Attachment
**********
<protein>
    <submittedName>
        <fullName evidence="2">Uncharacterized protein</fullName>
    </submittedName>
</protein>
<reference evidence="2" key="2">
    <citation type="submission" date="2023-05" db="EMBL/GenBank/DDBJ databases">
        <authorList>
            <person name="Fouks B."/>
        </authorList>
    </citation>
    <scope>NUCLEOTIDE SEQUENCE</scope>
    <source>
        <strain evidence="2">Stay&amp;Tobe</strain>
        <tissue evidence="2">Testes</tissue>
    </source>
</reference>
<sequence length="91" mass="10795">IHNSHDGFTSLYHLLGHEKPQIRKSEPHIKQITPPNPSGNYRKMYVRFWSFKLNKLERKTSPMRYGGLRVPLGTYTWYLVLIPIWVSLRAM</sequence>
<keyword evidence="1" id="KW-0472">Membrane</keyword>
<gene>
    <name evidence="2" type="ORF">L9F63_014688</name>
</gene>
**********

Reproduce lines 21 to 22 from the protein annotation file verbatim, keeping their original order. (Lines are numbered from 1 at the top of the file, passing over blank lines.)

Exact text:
    <name evidence="2" type="ORF">L9F63_014688</name>
</gene>